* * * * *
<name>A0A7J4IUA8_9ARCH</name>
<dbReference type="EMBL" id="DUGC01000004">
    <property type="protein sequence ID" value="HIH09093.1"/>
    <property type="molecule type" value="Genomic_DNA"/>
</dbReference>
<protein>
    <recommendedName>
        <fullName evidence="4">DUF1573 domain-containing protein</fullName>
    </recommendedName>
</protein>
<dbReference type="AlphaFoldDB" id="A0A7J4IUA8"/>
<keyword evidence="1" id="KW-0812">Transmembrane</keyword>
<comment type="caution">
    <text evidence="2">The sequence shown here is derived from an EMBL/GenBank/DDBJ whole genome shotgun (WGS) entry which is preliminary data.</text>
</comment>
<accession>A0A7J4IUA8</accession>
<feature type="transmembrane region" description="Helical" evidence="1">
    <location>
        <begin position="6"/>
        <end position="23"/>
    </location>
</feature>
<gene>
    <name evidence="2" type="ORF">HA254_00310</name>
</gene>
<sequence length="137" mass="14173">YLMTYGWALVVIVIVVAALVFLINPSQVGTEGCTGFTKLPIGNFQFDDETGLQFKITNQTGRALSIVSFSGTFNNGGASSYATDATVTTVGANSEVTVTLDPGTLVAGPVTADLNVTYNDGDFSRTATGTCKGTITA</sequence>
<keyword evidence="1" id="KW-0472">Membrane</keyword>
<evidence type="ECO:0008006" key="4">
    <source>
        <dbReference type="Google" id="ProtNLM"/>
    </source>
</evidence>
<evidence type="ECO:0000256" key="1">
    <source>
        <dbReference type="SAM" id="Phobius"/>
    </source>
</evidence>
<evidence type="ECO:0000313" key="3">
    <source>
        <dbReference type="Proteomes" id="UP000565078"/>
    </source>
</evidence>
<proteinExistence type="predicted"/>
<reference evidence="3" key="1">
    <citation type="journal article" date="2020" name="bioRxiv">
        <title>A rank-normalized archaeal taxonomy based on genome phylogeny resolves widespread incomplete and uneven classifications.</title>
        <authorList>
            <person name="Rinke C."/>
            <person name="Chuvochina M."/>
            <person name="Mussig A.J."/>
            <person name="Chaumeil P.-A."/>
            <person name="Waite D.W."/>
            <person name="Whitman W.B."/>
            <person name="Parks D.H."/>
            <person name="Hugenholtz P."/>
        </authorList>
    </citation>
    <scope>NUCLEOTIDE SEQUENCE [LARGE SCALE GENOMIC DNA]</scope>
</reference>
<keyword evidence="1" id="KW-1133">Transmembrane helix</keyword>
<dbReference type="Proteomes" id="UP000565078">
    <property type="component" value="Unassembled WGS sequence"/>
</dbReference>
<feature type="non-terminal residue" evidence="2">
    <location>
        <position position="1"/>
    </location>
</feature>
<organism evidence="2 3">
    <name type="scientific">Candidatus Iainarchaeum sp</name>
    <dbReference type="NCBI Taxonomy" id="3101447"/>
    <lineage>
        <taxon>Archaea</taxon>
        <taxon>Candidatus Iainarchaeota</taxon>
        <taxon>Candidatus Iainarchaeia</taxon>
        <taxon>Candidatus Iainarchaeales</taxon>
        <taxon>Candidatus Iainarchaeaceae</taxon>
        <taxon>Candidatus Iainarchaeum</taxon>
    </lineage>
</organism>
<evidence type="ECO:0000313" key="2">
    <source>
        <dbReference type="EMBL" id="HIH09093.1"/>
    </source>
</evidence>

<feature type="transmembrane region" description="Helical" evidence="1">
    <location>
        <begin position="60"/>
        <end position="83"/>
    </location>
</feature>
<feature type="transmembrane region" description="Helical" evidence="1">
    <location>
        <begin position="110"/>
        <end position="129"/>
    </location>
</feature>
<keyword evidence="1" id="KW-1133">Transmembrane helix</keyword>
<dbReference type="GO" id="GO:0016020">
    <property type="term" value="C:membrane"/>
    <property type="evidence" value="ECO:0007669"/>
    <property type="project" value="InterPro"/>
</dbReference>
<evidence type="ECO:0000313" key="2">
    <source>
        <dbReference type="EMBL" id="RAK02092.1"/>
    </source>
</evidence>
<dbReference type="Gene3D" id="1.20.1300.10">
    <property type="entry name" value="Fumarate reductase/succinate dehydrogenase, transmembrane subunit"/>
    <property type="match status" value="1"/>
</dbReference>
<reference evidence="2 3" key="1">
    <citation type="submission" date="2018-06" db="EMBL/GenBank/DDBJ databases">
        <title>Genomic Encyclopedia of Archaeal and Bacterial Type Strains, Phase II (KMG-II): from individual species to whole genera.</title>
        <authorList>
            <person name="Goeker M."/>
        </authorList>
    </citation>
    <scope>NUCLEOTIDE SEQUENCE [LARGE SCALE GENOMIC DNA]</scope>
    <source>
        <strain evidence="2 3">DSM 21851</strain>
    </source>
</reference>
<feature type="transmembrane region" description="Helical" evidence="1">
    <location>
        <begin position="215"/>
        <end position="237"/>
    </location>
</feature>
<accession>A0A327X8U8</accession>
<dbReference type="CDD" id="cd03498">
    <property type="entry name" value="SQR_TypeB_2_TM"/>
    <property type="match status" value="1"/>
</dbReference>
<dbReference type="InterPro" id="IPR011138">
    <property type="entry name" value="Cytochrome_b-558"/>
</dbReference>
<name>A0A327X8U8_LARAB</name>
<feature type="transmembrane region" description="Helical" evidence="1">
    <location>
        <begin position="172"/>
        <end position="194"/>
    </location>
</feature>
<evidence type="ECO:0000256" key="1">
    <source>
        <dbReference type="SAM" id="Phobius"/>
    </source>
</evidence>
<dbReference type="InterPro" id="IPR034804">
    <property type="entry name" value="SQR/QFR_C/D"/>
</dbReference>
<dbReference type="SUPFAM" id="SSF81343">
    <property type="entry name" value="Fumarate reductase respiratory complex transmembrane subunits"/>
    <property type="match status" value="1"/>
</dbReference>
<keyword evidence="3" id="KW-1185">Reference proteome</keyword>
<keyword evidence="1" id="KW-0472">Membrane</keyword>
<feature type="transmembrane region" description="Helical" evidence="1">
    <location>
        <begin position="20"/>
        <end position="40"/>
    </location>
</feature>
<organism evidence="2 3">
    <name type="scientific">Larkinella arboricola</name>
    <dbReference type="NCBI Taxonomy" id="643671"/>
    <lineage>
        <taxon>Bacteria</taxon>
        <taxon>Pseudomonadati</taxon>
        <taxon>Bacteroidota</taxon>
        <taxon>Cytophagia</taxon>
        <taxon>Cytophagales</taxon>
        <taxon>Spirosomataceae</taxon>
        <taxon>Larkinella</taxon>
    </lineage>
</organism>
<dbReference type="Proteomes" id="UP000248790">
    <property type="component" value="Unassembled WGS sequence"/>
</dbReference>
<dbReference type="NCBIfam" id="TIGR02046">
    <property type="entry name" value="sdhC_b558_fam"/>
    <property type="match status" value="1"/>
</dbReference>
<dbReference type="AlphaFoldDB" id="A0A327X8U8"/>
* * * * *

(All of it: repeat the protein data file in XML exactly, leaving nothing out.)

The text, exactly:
<name>A0A7J4IUA8_9ARCH</name>
<dbReference type="EMBL" id="DUGC01000004">
    <property type="protein sequence ID" value="HIH09093.1"/>
    <property type="molecule type" value="Genomic_DNA"/>
</dbReference>
<protein>
    <recommendedName>
        <fullName evidence="4">DUF1573 domain-containing protein</fullName>
    </recommendedName>
</protein>
<dbReference type="AlphaFoldDB" id="A0A7J4IUA8"/>
<keyword evidence="1" id="KW-0812">Transmembrane</keyword>
<comment type="caution">
    <text evidence="2">The sequence shown here is derived from an EMBL/GenBank/DDBJ whole genome shotgun (WGS) entry which is preliminary data.</text>
</comment>
<accession>A0A7J4IUA8</accession>
<feature type="transmembrane region" description="Helical" evidence="1">
    <location>
        <begin position="6"/>
        <end position="23"/>
    </location>
</feature>
<gene>
    <name evidence="2" type="ORF">HA254_00310</name>
</gene>
<sequence length="137" mass="14173">YLMTYGWALVVIVIVVAALVFLINPSQVGTEGCTGFTKLPIGNFQFDDETGLQFKITNQTGRALSIVSFSGTFNNGGASSYATDATVTTVGANSEVTVTLDPGTLVAGPVTADLNVTYNDGDFSRTATGTCKGTITA</sequence>
<keyword evidence="1" id="KW-0472">Membrane</keyword>
<evidence type="ECO:0008006" key="4">
    <source>
        <dbReference type="Google" id="ProtNLM"/>
    </source>
</evidence>
<evidence type="ECO:0000256" key="1">
    <source>
        <dbReference type="SAM" id="Phobius"/>
    </source>
</evidence>
<evidence type="ECO:0000313" key="3">
    <source>
        <dbReference type="Proteomes" id="UP000565078"/>
    </source>
</evidence>
<proteinExistence type="predicted"/>
<reference evidence="3" key="1">
    <citation type="journal article" date="2020" name="bioRxiv">
        <title>A rank-normalized archaeal taxonomy based on genome phylogeny resolves widespread incomplete and uneven classifications.</title>
        <authorList>
            <person name="Rinke C."/>
            <person name="Chuvochina M."/>
            <person name="Mussig A.J."/>
            <person name="Chaumeil P.-A."/>
            <person name="Waite D.W."/>
            <person name="Whitman W.B."/>
            <person name="Parks D.H."/>
            <person name="Hugenholtz P."/>
        </authorList>
    </citation>
    <scope>NUCLEOTIDE SEQUENCE [LARGE SCALE GENOMIC DNA]</scope>
</reference>
<keyword evidence="1" id="KW-1133">Transmembrane helix</keyword>
<dbReference type="Proteomes" id="UP000565078">
    <property type="component" value="Unassembled WGS sequence"/>
</dbReference>
<feature type="non-terminal residue" evidence="2">
    <location>
        <position position="1"/>
    </location>
</feature>
<organism evidence="2 3">
    <name type="scientific">Candidatus Iainarchaeum sp</name>
    <dbReference type="NCBI Taxonomy" id="3101447"/>
    <lineage>
        <taxon>Archaea</taxon>
        <taxon>Candidatus Iainarchaeota</taxon>
        <taxon>Candidatus Iainarchaeia</taxon>
        <taxon>Candidatus Iainarchaeales</taxon>
        <taxon>Candidatus Iainarchaeaceae</taxon>
        <taxon>Candidatus Iainarchaeum</taxon>
    </lineage>
</organism>
<evidence type="ECO:0000313" key="2">
    <source>
        <dbReference type="EMBL" id="HIH09093.1"/>
    </source>
</evidence>

<feature type="transmembrane region" description="Helical" evidence="1">
    <location>
        <begin position="60"/>
        <end position="83"/>
    </location>
</feature>
<feature type="transmembrane region" description="Helical" evidence="1">
    <location>
        <begin position="110"/>
        <end position="129"/>
    </location>
</feature>
<keyword evidence="1" id="KW-1133">Transmembrane helix</keyword>
<dbReference type="GO" id="GO:0016020">
    <property type="term" value="C:membrane"/>
    <property type="evidence" value="ECO:0007669"/>
    <property type="project" value="InterPro"/>
</dbReference>
<evidence type="ECO:0000313" key="2">
    <source>
        <dbReference type="EMBL" id="RAK02092.1"/>
    </source>
</evidence>
<dbReference type="Gene3D" id="1.20.1300.10">
    <property type="entry name" value="Fumarate reductase/succinate dehydrogenase, transmembrane subunit"/>
    <property type="match status" value="1"/>
</dbReference>
<reference evidence="2 3" key="1">
    <citation type="submission" date="2018-06" db="EMBL/GenBank/DDBJ databases">
        <title>Genomic Encyclopedia of Archaeal and Bacterial Type Strains, Phase II (KMG-II): from individual species to whole genera.</title>
        <authorList>
            <person name="Goeker M."/>
        </authorList>
    </citation>
    <scope>NUCLEOTIDE SEQUENCE [LARGE SCALE GENOMIC DNA]</scope>
    <source>
        <strain evidence="2 3">DSM 21851</strain>
    </source>
</reference>
<feature type="transmembrane region" description="Helical" evidence="1">
    <location>
        <begin position="215"/>
        <end position="237"/>
    </location>
</feature>
<accession>A0A327X8U8</accession>
<dbReference type="CDD" id="cd03498">
    <property type="entry name" value="SQR_TypeB_2_TM"/>
    <property type="match status" value="1"/>
</dbReference>
<dbReference type="InterPro" id="IPR011138">
    <property type="entry name" value="Cytochrome_b-558"/>
</dbReference>
<name>A0A327X8U8_LARAB</name>
<feature type="transmembrane region" description="Helical" evidence="1">
    <location>
        <begin position="172"/>
        <end position="194"/>
    </location>
</feature>
<evidence type="ECO:0000256" key="1">
    <source>
        <dbReference type="SAM" id="Phobius"/>
    </source>
</evidence>
<dbReference type="InterPro" id="IPR034804">
    <property type="entry name" value="SQR/QFR_C/D"/>
</dbReference>
<dbReference type="SUPFAM" id="SSF81343">
    <property type="entry name" value="Fumarate reductase respiratory complex transmembrane subunits"/>
    <property type="match status" value="1"/>
</dbReference>
<keyword evidence="3" id="KW-1185">Reference proteome</keyword>
<keyword evidence="1" id="KW-0472">Membrane</keyword>
<feature type="transmembrane region" description="Helical" evidence="1">
    <location>
        <begin position="20"/>
        <end position="40"/>
    </location>
</feature>
<organism evidence="2 3">
    <name type="scientific">Larkinella arboricola</name>
    <dbReference type="NCBI Taxonomy" id="643671"/>
    <lineage>
        <taxon>Bacteria</taxon>
        <taxon>Pseudomonadati</taxon>
        <taxon>Bacteroidota</taxon>
        <taxon>Cytophagia</taxon>
        <taxon>Cytophagales</taxon>
        <taxon>Spirosomataceae</taxon>
        <taxon>Larkinella</taxon>
    </lineage>
</organism>
<dbReference type="Proteomes" id="UP000248790">
    <property type="component" value="Unassembled WGS sequence"/>
</dbReference>
<dbReference type="NCBIfam" id="TIGR02046">
    <property type="entry name" value="sdhC_b558_fam"/>
    <property type="match status" value="1"/>
</dbReference>
<dbReference type="AlphaFoldDB" id="A0A327X8U8"/>